The Importance of Ion Propulsion is its Great Efficiency


Ion-powered Spacecraft Sets Flight
by Richard Stenger


August 18, 2000

(CNN) -- A futuristic engine on an experimental spacecraft has racked up more operating time in space than any previous propulsion system, NASA said.

Deep Space 1, designed to test a variety of new technologies, has zoomed through space using an ion drive propulsion system for more than 200 days, mission managers said.

"The key here is the operating time. Certainly other spacecraft have been in space for a long time. But they don't run their propulsion systems very long," said John Brophy, a Deep Space 1 scientist with NASA's Jet Propulsion Laboratory.

Unlike traditional chemical rockets that blast out hot exhaust, an ion drive emits only an eerie blue glow as ions, or electrically charged atoms, exit the engine. The source of the ions is xenon, a gas found in flash tubes and lighthouse bulbs.

The hardly noticeable thrust from the ions exerts about the same amount of pressure as a sheet of paper held in the palm of one's hand. While slow to pick up speed, ion propulsion creates substantial power over great distances, delivering 10 times more thrust per pound of fuel than conventional rockets.

"It's acceleration with patience," said Deep Space 1 scientist Marc Rayan. Analogies with tortoises and hares become nearly inevitable, he said.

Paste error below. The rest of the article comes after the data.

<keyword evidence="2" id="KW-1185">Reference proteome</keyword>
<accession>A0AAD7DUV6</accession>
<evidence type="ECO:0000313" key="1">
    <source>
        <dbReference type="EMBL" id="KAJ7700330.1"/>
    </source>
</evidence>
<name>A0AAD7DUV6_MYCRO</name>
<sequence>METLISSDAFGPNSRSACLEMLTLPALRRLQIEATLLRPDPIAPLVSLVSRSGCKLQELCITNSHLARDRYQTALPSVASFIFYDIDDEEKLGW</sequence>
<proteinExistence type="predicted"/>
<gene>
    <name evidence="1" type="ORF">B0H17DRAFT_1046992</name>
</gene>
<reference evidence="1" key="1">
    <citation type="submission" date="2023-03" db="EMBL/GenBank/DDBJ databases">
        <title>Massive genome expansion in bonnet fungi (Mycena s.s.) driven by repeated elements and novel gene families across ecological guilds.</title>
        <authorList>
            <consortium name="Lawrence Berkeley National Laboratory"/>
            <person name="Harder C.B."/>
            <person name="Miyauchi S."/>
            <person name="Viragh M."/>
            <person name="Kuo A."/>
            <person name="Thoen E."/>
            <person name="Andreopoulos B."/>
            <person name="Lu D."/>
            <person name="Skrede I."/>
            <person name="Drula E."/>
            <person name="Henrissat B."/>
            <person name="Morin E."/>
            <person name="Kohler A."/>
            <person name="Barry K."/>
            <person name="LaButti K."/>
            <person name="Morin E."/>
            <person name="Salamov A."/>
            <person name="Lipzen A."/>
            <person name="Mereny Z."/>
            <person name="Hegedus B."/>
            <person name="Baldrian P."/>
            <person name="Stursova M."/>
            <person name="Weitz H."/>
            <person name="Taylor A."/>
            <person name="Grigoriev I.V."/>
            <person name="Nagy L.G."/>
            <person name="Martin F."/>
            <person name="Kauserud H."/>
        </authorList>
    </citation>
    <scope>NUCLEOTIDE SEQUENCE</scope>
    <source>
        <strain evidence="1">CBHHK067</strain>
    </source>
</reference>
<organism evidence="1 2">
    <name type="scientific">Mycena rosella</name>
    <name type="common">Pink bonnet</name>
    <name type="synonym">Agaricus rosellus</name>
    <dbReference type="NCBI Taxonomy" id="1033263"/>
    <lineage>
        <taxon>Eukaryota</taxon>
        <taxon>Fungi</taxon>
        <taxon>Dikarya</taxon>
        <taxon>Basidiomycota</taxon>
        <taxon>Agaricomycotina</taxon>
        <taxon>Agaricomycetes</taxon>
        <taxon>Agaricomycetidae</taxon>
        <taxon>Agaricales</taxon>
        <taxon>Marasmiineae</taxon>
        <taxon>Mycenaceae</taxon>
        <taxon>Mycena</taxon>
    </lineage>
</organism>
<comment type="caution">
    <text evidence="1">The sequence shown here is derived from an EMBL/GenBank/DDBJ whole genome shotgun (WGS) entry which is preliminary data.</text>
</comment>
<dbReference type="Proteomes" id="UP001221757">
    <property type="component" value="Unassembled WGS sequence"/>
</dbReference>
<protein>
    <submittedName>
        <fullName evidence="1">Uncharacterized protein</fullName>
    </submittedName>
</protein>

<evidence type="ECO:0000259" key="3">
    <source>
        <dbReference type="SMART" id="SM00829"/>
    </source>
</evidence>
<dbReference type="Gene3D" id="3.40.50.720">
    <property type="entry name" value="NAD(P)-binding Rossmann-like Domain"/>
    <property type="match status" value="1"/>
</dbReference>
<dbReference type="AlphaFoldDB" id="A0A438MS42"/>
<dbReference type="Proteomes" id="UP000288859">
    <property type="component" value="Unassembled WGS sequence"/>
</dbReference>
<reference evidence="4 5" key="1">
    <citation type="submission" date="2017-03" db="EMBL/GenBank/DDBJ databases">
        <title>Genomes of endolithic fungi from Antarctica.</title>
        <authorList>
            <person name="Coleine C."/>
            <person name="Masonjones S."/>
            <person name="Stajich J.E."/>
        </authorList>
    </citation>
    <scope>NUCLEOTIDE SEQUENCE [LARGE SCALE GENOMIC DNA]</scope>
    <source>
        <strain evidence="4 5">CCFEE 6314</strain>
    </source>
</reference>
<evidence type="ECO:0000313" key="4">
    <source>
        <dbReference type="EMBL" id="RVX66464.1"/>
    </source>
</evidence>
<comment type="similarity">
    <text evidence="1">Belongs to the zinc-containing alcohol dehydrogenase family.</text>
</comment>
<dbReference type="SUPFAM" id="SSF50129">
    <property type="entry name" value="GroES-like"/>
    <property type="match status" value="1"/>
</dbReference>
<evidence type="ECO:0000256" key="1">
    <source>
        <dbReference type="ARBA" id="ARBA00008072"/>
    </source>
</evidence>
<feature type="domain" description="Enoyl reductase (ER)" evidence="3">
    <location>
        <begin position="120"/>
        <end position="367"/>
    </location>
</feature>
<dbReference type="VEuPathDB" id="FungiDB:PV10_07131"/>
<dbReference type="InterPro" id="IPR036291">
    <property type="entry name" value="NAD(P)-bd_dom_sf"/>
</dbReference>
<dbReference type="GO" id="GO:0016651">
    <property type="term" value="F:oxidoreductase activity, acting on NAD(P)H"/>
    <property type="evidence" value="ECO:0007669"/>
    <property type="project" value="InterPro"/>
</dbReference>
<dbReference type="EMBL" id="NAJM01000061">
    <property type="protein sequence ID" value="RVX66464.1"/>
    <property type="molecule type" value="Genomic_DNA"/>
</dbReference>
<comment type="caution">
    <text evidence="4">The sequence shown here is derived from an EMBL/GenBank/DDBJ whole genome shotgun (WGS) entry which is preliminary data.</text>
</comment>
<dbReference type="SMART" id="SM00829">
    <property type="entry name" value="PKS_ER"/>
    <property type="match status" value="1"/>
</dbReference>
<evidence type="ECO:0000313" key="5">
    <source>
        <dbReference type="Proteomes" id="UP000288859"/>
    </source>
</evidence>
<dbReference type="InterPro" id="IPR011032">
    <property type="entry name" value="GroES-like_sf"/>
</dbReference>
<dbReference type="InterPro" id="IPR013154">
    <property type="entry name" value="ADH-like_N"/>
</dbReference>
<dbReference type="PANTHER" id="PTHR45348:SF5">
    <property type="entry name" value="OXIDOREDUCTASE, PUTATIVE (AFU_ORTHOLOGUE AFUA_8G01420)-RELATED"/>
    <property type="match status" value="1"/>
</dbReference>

"The importance of ion propulsion is its great efficiency. It uses little propellant, which means the spacecraft weighs less, can use a less expensive launch vehicle and go much faster than other spacecraft," Rayan said.

A NASA rocket launched in Earth orbit in 1970 held the previous ion propulsion record in space, about 161 days. Numerous communications satellites use ion propulsion, but only to control their position, not as a primary means of propulsion.

The success of ion propulsion on Deep Space 1 could transform the future of space exploration.

"It was always considered so exotic that no one would consider relying on it unless someone showed it worked in a realistic setting. Deep Space 1 took those risks so later missions wouldn't have to," Rayan said.

Launched in 1998, Deep Space 1 completed its primary mission of testing one dozen advanced technologies by September 1999. But the ship unexpectedly lost the use of its star tracker navigation system several months later on its way to a rendezvous with a comet in 2001.

Mission engineers managed to restore its sense of direction by writing new computer programs that use an onboard camera instead of the star tracker.

"Besides that hiccup, the mission has been flawless," Rayan said.

The spacecraft is more than 206 million miles (332 million km) from Earth, according to the Deep Space 1 website.

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